In a study undertaken by practitioners of abortion a more informed set of community values becomes apparent when people are presented with actual circumstances that women may present for abortion.  These researchers asked a variety of questions addressing very specific circumstances of women.  This study indicates that only 61% of Australians agree that  abortion should be legal, without condition in the first trimester, with a further 26% believing restrictions should be in place according to circumstances.   By the third trimester the number of people believing abortion should be available without restriction drops to a low 6% with a further 42% agreeing about availability dependent on circumstances.    The percentage of people believing abortion should be illegal regardless of circumstances increase with each trimester, 12%, 28% and 48%.

On an issue that people can feel very strongly about, it is vitally important that perceptions of people not be misrepresented particularly when the purpose is to drive legislation that is 'in line with community standards'.

We also know from the change in abortion legislation in Victoria in 2008, that such change does not encourage more doctors to perform abortions, because doctors aren't stupid.  They know that if they want to do abortions, the law as it stands allows them to do so, otherwise there wouldn't be thousands of abortions for social reasons undertaken every year.   Many doctors, and most of the general public are not even aware that there are legalities surrounding abortion, and even the most cursory perusal of social media can tell you that.  

Address in QLD parliament

Thank you for the opportunity to speak to you in my capacity as a researcher, counsellor and educator of more than 2 decades to give a voice to the many hundreds of post-abortive women and men I have spoken to during that time.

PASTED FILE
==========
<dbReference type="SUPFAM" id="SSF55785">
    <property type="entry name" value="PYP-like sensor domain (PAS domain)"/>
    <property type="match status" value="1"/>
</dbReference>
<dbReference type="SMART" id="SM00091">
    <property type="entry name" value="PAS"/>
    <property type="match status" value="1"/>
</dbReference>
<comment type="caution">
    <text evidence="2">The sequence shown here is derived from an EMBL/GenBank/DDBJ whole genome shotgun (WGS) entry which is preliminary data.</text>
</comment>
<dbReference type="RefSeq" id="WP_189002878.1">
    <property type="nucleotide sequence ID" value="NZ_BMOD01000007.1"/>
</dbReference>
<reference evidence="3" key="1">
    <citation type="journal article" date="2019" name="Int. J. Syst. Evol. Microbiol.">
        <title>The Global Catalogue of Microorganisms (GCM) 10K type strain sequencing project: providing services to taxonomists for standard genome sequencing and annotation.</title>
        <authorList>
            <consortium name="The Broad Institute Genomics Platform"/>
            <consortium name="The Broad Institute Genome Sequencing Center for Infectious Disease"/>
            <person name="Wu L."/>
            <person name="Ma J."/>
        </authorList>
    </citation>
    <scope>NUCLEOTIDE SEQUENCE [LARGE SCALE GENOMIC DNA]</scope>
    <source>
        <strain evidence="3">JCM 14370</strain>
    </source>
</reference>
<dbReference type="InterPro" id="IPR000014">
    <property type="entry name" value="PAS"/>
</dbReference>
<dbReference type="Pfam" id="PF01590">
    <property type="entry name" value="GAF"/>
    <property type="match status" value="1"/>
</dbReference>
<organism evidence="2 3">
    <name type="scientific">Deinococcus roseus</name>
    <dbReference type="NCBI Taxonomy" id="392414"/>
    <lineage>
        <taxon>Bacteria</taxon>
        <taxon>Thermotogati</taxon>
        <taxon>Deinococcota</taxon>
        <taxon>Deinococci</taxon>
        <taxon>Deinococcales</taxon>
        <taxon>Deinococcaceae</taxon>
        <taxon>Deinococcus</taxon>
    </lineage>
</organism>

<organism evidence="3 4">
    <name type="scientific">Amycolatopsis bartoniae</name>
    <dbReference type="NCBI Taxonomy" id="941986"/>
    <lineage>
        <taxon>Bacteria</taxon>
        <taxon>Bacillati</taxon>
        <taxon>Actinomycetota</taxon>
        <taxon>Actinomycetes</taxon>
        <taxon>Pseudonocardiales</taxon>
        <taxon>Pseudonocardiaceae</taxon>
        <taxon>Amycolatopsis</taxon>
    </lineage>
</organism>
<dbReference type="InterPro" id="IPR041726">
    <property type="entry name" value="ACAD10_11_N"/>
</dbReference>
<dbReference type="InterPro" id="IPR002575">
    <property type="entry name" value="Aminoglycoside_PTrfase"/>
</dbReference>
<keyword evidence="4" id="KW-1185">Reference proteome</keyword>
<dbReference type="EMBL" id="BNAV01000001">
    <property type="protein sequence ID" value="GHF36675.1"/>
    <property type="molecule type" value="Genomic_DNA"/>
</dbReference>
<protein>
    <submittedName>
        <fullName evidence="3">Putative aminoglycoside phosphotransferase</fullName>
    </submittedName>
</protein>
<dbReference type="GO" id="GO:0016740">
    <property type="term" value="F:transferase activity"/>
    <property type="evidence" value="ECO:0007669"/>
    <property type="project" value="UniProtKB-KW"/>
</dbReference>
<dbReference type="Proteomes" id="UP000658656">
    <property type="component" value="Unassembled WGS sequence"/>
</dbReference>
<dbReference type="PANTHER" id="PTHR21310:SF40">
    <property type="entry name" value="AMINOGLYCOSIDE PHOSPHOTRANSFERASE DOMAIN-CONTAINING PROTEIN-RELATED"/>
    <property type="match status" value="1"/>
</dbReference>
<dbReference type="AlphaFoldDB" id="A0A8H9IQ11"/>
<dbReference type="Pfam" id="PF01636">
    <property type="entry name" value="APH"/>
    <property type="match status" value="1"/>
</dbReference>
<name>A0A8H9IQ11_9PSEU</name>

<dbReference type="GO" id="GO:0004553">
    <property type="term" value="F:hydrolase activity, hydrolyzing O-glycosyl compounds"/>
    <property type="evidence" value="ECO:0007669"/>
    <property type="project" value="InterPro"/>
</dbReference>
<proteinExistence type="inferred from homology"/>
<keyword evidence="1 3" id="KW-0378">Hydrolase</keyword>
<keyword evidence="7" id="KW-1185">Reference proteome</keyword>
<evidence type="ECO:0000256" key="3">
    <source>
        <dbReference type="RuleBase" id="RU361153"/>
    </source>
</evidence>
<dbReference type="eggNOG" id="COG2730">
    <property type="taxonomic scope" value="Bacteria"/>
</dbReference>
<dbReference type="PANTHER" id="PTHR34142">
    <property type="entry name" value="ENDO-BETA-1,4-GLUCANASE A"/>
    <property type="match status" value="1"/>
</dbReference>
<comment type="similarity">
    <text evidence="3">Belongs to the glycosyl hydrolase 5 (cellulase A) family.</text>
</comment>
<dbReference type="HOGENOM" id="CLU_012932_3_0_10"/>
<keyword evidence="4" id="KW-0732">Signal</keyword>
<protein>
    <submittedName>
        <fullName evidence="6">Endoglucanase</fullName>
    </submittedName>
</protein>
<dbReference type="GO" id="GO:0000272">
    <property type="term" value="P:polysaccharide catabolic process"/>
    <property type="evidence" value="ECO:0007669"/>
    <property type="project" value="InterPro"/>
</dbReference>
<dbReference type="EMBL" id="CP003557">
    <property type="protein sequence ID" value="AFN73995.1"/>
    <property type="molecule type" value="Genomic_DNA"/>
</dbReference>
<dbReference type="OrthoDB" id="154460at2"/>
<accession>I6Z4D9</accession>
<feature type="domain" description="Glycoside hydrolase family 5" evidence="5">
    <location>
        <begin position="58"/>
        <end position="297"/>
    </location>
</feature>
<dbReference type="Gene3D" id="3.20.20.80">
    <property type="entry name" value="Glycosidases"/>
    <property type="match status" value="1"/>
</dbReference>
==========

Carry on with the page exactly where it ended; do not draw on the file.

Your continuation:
It is timely that we are having this discussion on abortion and the way its current availability impacts women.  It is unfortunate that it is the wrong discussion, one that is not based on the best available evidence, but on ideological misinformation. 

There is clear and unequivocal evidence that up to 20% of women suffer measurable, serious, and prolonged mental health adverse effects after abortion, including depression, anxiety and suicide.  Research tells us that they often cope with these emotional issues with significant increases in alcohol and drug use.  

While some dismiss this 20% as in irrelevant minority, when we are talking about 80,000 abortions annually, this equates to around 16,000 women each and every year being measurably harmed.  The cumulative effect on families, communities, and the economy are enormous, but unlikely to ever be accurately determined because of the silence and stigma that surrounds abortion, particularly abortion harm. 

This 20% does not include the even higher percentage of women who are forced to live with ongoing grief and regret that doesn’t meet a measurable mental health criteria but which can be debilitating.  

We know there are specific risk factors to predict mental health harm to women.   These include:

  • Being young (teen or young adult)
  • Being unsure about the abortion decision
  • Making a decision in conflict with personal values
  • Feeling coerced or pressured by people or circumstances
  • Feeling a sense of connection to their unborn or believing that the unborn is a human being
  • Having pre-existing mental health problems
  • Immaturity, emotional instability, high anxiety, or difficulty coping
  • Being in a conflicted, unsupportive or abusive relationship

 With 95% of all abortions being undertaken for psycho-social reasons most of the women fit one of these categories.  For the most part these women are physically and mentally healthy and undergoing a procedure for which there is no evidence of health benefit.  

If other elective procedures in these numbers were being undertaken on healthy women who often experience pressure, with no risk factor screening and resulting in this level of adverse effect, we’d be banning it, not making it less restrictive.

Instead of promoting abortion as a solution to domestic violence, we should be discussing how better to support women to leave violent relationships and how to ensure violent men do not intrude on future relationships.

Instead of promoting abortion as a solution for young women who want to finish their educations, not tell their parents they are pregnant, or are just embarking on a career, we need to enact and enforce laws that ensure that pregnant and parenting women will not be discriminated against, and will be practically supported in educational and professional sectors.